This is the second publication in a series on Improving the Quality of Childhood (QoC) in Europe produced by the European Council for Steiner Waldorf Education (ECSWE); the Alliance for Childhood European Network Group (AfC-ENG); and the Fundación Marcelino Botín. It consists of edited and amalgamated keynote lectures given at Alliance for Childhood conferences in São Paulo (July 2010) and Budapest (October 2010).
Christopher Clouder, CEO of ECSWE and Director of the Botín Platform for Innovation in Education, introduces the publication. He highlights the impact of increasing urbanisation on childhood. He also points to the rising surveillance of outcomes of education in an increasingly insecure world, where it is challenging to predict the future course of events and to balance standardisation with flexibility in education reform. Michiel Matthes, Secretary General of the AfC-ENG and secretary of QoC, reviews the progress made in improving the quality of childhood since 2006. He outlines the four key aspects of the AfC-ENG strategy and the approach to dialogue with key societal stakeholders about their view of the child. These introductory chapters are followed by seven contributions from a range of experts
The report evaluates the implementation of the UN Convention on the Rights of the Child in Germany and makes recommendations to the German Federal Government. Over 3,500 children and young people between 5 and 18 years participated in the elaboration of this report. It covers a wide range of issues such as children's rights in the family, in the place where they live, in free time activities, or growing up and health.
The report argues that investing in the world’s 1.2 billion adolescents - those between the ages of 10 and 19 - can break entrenched cycles of poverty.While the international community has made tremendous gains in improving the health and well-being of children under 10, the report stresses that less progress has been made in reaching older children. The vast majority of these adolescents live in developing countries. Almost half the world’s adolescents of secondary-school age don’t go to school; they are vulnerable to trafficking and recruitment into armed groups.
The report examines policyandpractice trends in contemporary children's services in the context of the fight against child poverty across Europe. The report welcomes policy initiatives that encourage extra help for the most vulnerable families to access mainstream services, continuous assessment and monitoring of a child’s needs, and the pursuit of excellence in social work practice based on locally based non institutionalised care and education.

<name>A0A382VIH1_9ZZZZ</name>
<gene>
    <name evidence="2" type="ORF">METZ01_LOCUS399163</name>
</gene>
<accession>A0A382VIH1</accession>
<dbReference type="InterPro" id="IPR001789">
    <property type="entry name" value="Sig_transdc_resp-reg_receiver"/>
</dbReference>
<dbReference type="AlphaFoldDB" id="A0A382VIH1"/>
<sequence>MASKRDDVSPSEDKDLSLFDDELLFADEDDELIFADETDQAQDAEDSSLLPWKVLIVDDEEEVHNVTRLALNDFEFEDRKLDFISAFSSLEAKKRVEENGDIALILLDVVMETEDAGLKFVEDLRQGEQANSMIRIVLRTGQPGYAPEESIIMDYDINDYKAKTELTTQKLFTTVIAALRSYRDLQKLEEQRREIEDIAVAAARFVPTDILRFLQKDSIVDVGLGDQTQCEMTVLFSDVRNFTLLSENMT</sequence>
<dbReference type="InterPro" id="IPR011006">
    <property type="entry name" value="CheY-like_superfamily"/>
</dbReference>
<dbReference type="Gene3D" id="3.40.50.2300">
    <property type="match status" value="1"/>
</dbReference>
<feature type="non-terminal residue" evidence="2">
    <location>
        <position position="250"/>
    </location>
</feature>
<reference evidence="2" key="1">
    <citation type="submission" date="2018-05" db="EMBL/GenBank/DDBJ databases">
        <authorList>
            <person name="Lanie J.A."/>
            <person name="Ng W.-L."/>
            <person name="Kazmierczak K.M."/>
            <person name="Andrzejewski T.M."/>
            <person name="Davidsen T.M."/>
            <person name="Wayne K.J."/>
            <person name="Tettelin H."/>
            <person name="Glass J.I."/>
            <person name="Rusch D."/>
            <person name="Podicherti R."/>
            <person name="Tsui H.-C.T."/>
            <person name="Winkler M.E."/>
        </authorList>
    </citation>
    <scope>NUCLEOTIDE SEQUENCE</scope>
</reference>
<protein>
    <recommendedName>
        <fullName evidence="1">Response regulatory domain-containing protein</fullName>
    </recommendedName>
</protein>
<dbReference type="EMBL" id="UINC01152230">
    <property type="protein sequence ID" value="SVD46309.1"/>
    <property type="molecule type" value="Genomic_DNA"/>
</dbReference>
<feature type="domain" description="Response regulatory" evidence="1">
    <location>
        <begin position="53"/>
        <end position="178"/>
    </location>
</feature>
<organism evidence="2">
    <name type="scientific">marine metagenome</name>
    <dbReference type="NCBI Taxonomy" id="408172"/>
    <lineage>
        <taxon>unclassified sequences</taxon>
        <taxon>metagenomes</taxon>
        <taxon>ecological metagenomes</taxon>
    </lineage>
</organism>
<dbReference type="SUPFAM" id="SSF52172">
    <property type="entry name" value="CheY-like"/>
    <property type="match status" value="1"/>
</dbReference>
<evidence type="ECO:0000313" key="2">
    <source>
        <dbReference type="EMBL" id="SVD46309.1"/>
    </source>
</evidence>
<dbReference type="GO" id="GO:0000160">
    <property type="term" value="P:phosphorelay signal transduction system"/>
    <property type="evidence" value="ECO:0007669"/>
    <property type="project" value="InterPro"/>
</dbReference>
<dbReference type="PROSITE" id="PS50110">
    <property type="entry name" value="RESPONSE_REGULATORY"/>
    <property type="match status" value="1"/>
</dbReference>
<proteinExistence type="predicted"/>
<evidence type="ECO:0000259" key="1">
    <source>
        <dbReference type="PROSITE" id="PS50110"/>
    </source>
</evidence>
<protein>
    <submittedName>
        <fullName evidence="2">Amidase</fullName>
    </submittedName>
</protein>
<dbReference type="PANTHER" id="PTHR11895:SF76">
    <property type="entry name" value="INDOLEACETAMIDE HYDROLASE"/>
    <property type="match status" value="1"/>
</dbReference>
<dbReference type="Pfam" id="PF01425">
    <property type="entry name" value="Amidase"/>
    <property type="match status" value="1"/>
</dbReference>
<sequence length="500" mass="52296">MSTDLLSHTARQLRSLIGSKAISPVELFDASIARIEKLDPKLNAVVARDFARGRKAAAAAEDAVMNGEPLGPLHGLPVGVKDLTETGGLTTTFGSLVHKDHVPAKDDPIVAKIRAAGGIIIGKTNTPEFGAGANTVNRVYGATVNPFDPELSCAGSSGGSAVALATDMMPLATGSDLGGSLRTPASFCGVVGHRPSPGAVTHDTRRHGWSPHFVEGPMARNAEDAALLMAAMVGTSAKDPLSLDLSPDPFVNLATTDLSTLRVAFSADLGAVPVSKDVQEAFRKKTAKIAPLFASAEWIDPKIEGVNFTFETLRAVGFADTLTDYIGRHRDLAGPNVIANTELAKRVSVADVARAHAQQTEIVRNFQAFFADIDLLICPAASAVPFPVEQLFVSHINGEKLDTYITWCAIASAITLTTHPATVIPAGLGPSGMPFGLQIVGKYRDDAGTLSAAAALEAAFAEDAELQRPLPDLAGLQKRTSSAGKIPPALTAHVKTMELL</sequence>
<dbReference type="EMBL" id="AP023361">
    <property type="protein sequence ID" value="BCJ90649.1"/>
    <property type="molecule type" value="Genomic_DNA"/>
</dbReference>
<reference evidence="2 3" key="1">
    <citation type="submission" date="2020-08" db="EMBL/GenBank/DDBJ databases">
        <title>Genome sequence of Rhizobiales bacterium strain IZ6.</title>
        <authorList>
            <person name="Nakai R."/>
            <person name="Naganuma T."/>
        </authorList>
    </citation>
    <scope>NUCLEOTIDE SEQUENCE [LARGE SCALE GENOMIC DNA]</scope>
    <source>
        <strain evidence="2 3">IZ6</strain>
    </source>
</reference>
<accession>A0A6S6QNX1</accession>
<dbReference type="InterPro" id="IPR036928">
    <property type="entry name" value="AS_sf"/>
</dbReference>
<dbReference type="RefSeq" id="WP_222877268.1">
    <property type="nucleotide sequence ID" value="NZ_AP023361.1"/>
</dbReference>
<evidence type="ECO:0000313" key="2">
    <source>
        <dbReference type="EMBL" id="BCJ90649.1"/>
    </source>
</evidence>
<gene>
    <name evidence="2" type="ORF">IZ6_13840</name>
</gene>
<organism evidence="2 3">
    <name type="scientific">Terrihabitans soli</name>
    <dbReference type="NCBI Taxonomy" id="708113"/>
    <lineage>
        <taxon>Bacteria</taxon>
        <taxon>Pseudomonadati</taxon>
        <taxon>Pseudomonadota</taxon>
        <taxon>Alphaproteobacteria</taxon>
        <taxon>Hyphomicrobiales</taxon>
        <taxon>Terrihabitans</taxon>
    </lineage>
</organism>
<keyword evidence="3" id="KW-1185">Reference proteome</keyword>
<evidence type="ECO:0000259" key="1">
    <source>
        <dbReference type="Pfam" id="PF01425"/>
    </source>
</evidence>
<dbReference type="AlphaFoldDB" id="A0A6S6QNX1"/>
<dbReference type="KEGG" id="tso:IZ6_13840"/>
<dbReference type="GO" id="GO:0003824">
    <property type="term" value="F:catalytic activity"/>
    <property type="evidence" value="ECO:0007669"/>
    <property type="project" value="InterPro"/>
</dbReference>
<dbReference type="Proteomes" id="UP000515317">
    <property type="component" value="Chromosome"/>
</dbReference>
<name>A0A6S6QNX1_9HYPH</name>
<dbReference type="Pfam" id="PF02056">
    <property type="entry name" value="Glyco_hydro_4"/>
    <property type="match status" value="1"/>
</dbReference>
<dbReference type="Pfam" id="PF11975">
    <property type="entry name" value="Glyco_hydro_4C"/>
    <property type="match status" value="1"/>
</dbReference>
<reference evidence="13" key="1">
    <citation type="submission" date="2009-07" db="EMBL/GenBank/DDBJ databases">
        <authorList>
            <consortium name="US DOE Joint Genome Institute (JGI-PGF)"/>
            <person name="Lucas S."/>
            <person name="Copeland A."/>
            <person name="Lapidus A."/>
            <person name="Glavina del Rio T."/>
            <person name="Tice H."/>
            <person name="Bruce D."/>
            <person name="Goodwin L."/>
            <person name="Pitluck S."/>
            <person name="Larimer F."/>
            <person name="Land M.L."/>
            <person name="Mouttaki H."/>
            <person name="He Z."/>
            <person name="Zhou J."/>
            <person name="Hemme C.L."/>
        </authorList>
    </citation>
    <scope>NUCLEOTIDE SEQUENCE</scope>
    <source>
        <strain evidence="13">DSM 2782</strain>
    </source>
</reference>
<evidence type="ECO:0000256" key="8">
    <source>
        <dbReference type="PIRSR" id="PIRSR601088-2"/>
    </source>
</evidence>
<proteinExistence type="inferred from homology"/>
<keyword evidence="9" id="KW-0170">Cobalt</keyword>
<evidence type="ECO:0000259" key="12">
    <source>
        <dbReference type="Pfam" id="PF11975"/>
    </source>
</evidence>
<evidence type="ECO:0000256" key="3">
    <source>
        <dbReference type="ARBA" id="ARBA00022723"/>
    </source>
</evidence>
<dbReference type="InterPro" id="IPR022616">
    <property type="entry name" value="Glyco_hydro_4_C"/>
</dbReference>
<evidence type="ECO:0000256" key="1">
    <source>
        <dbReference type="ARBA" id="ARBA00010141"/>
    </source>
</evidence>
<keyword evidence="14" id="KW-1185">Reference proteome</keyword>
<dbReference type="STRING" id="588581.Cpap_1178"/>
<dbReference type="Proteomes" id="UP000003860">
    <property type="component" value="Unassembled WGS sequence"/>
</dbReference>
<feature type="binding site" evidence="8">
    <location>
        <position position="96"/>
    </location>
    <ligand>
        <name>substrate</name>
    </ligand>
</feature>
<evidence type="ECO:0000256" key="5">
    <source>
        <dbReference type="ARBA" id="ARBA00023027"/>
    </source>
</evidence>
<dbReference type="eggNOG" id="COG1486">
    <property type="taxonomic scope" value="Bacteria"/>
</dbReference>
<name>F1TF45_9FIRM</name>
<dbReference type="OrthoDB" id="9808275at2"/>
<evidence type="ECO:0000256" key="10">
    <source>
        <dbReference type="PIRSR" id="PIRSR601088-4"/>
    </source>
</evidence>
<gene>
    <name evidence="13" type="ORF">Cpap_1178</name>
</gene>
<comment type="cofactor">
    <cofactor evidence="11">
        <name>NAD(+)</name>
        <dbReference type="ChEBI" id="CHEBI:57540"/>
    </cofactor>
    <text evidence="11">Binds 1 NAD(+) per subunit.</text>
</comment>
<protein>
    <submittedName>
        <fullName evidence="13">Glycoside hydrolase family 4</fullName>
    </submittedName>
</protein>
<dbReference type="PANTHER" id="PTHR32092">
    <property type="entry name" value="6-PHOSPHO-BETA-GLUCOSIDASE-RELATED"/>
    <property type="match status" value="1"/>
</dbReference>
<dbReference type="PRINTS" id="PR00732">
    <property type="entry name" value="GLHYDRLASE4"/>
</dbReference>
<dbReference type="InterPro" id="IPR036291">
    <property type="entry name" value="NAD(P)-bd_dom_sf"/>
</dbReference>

This report warns that the economic crisis has impacted disproportionately on children and on families, and that despite some signs of economic recovery in Europe, the raft of public spending cuts introduced by governments to reduce public debt will hardest hit children and families.
The report is the result of Eurochild’s study visit to Sweden and Denmark on 26-30 April 2010. It provides an overview of family policies in Sweden and Denmark, identifying the main factors for success. It includes recommendations for policies at both local and European level and explores some of the remaining challenges that Sweden and Denmark are facing in upholding their strong social welfare system and commitment to inclusion and equality for all children.
The report presents the initial findings from a new survey conducted by the EU Kids Online network.
It was funded by the EC’s Safer Internet Programme in order to strengthen the evidence base for policies regarding online safety using a random stratified sample of 23,420 children aged 9‐16 who use the internet, plus one of their parents from in 25 European countries. The survey asked about these online risks pornography, bullying, receiving sexual messages, contact with people not known face to face, offline meetings with online contacts, potentially harmful user‐generated content and personal data misuse.
This is the first publication in a series on Improving the Quality of Childhood (QoC) in Europe produced by the European Council for Steiner Waldorf Education (ECSWE); the Alliance for Childhood European Network Group (AfC-ENG); and theFundación Marcelino Botín. Christopher Clouder, CEO of ECSWE and AfC International Director, introduces the publication. He highlights the opportunities in improved technology, facilitating overdue improvements in global communication and dissemination of knowledge on childhood and children’s rights. This publication and other work of the network allows civil society stakeholders, experts and policy-makers to share concerns and celebrate successes. Michiel Matthes, Secretary General of the AfC-ENG and secretary of QoC sets the scene regarding how to improve the quality of childhood. He outlines the approach of the AfC-ENG, highlighting the central importance of the type of the image of the child held by a group or society as a whole. These introductory chapters are followed by sixteen contributions from a range of experts.